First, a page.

“Of all the problems besetting Picasso in late 1932,” the fourth volume of John Richardson’s A Life of Picasso begins, “foremost was the misery of married life with his Russian wife Olga”. Unshielded even by a preface, this sentence sets the tone of strife encountered as the artist entered his 50s and one of the most turbulent decades of European history.
As with the previous volumes, Richardson has maintained his sympathetic focus on Picasso’s intimate world in which prodigious creativity and sexual activity are entangled. In these “minotaur years”—a subtitle alluding to his repeated self-image as ravaging force of nature—Picasso’s labyrinth harboured not only Olga’s declining stability but the conflicting fascination with the young Marie-Thérèse Walter and the politically sophisticated Dora Maar. He ricocheted between them, drawing energy from each in exchange for lasting collateral damage.
Those attempting to cling to the artist among the wider cast of colleagues, patrons, poets and dealers encounter skilfully tactical evasion. Some are dismissed and others used. The brutal civil war in Spain (1936-39, during which Picasso was made director of the Prado in absentia), the fall of France in 1940 and occupation of Paris ensure that the turmoil of international events is never far away.
After completing Guernica in 1937, Picasso’s fame was such, we are told, that the article accompanying his appearance on the cover of Time magazine in 1939 could assert that his name was one of only two things that millions knew about Modern art, “the other being that they don’t like it”. It is for such granules, as much as the broad sweep of the narrative, that readers will turn to and be rewarded by this volume. (The UK edition is due to be published by Jonathan Cape on 10 March 2022.)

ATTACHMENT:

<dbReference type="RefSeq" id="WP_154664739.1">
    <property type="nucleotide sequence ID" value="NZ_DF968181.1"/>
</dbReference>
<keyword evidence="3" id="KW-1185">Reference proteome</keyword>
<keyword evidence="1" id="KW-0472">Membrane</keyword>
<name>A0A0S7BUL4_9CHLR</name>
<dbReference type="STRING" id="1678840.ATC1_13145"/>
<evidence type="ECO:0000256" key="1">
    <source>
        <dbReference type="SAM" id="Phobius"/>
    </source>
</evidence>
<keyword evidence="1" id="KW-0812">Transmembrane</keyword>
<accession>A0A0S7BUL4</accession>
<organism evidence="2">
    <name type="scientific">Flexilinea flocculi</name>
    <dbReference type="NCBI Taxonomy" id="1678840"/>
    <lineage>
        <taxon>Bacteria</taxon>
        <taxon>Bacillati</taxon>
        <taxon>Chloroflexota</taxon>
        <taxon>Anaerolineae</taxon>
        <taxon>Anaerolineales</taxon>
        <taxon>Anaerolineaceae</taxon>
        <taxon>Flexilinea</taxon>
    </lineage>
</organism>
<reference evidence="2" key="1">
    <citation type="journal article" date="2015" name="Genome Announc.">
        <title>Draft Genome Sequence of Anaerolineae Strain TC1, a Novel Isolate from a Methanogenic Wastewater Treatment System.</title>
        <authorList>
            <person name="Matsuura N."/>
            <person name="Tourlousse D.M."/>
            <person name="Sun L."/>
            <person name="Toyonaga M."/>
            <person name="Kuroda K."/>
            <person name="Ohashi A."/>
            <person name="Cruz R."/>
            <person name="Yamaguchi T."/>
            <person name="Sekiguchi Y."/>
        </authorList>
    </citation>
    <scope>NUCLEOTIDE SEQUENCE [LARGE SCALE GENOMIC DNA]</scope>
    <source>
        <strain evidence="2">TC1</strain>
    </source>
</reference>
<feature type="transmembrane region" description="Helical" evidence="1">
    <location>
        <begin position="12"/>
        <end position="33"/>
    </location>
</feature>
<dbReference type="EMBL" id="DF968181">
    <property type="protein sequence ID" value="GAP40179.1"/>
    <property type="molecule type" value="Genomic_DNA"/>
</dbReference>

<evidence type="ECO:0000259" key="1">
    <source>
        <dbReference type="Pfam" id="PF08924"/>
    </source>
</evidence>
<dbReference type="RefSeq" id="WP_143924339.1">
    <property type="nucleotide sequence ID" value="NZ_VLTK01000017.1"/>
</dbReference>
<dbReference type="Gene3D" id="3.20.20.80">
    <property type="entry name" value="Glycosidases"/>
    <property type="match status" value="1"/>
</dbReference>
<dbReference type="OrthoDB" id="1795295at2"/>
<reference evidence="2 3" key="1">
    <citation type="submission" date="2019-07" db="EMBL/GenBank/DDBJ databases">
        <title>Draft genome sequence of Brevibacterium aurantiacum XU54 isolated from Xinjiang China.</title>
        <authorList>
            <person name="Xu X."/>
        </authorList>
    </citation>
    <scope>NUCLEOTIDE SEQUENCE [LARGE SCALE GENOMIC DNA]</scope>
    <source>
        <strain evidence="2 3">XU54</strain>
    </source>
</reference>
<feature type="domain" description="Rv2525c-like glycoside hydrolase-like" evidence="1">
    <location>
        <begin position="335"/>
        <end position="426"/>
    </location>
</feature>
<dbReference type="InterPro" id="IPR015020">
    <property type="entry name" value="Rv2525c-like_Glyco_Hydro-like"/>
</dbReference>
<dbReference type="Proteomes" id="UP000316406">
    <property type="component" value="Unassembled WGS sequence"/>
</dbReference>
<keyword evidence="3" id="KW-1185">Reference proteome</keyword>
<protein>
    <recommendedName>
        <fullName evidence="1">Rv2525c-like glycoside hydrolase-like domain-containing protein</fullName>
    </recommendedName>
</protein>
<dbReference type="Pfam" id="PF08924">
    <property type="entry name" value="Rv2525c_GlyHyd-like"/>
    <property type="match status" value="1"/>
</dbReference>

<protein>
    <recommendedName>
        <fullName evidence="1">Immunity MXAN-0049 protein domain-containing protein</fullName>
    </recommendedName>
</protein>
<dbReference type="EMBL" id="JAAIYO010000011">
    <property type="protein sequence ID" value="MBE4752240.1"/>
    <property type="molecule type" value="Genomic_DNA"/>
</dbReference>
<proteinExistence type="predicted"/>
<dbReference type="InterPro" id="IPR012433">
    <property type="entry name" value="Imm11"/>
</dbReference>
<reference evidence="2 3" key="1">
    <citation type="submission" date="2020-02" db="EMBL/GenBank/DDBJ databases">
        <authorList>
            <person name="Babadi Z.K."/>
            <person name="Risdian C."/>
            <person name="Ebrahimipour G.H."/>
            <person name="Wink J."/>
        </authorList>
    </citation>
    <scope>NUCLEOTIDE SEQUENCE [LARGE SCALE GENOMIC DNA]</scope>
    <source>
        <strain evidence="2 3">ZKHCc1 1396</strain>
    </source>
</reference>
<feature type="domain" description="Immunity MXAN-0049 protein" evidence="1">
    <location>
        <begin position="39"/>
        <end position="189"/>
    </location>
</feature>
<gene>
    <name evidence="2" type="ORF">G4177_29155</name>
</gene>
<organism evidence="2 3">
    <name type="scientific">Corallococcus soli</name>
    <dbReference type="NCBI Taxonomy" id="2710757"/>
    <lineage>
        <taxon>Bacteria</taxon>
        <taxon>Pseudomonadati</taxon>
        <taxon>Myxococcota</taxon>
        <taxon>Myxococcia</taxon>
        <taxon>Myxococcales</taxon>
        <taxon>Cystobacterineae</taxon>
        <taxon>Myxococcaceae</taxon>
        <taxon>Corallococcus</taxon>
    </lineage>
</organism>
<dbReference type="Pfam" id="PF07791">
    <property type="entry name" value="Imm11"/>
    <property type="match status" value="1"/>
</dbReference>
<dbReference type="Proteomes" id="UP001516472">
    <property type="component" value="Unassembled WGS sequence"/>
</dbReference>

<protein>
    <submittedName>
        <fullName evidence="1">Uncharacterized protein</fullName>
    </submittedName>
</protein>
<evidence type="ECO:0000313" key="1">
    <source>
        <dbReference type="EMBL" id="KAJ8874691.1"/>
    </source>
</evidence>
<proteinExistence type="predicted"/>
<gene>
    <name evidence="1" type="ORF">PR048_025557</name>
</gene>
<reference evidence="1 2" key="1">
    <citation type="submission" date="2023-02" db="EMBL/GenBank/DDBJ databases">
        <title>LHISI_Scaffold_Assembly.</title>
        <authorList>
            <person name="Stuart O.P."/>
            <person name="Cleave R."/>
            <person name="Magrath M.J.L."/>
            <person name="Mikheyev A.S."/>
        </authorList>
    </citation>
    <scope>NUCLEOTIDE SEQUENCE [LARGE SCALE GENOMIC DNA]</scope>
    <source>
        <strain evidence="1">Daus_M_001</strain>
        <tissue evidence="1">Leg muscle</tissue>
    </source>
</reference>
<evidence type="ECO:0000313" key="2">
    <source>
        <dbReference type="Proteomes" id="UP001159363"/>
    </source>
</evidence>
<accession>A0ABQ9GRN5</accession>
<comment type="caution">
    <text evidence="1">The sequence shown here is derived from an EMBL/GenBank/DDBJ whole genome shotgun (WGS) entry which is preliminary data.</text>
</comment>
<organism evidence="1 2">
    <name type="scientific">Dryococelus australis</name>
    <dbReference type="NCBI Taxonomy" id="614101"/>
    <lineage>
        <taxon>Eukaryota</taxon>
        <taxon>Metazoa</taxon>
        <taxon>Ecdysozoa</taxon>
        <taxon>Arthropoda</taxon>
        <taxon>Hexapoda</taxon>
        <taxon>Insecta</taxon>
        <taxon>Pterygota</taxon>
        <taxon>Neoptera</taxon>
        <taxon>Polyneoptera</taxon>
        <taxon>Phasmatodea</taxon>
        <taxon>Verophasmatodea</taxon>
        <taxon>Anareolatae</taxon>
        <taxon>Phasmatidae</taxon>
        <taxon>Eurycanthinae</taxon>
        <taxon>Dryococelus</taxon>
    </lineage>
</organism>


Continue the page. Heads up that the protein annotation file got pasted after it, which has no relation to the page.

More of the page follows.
After a slightly jerky start, where tying back to the previous volume of 2007 is required (resulting in the repetition of that volume’s ‘Epilogue’ virtually word for word), The Minotaur Years retells what might be considered a familiar story, but carries it off with a liveliness generated by short chapters, sharp judgements and occasionally waspish dismissals, all dispatched at pace. It is the fruit of 60 years of thinking, conversing and speculating about the artist, underpinned by detailed looking, research and investigation of his movements moment by moment.
The research of other scholars is generously acknowledged, just as that of the late author and his team is worn lightly. The result is precipitous. Reflecting on Roland Penrose’s biography of Picasso in an interview with Chris Stephens (published in Picasso and Modern British Art, Tate, 2012), Richardson had offered that “my only criticism is that it is a portrait without shadows.” A Life of Picasso, though it may appear destined to remain unfinished with Richardson’s passing in 2019, includes shadows and may be said, in the words of Alice Rahon (another of Picasso’s discarded lovers), to “carry out all our secrets before it’s too late”.
• John Richardson, A Life of Picasso IV: The Minotaur Years 1932-1943, Knopf, 320pp, 271 colour illustrations, $40 (hb), published 16 November 2021
• Matthew Gale is senior curator at large, Tate Modern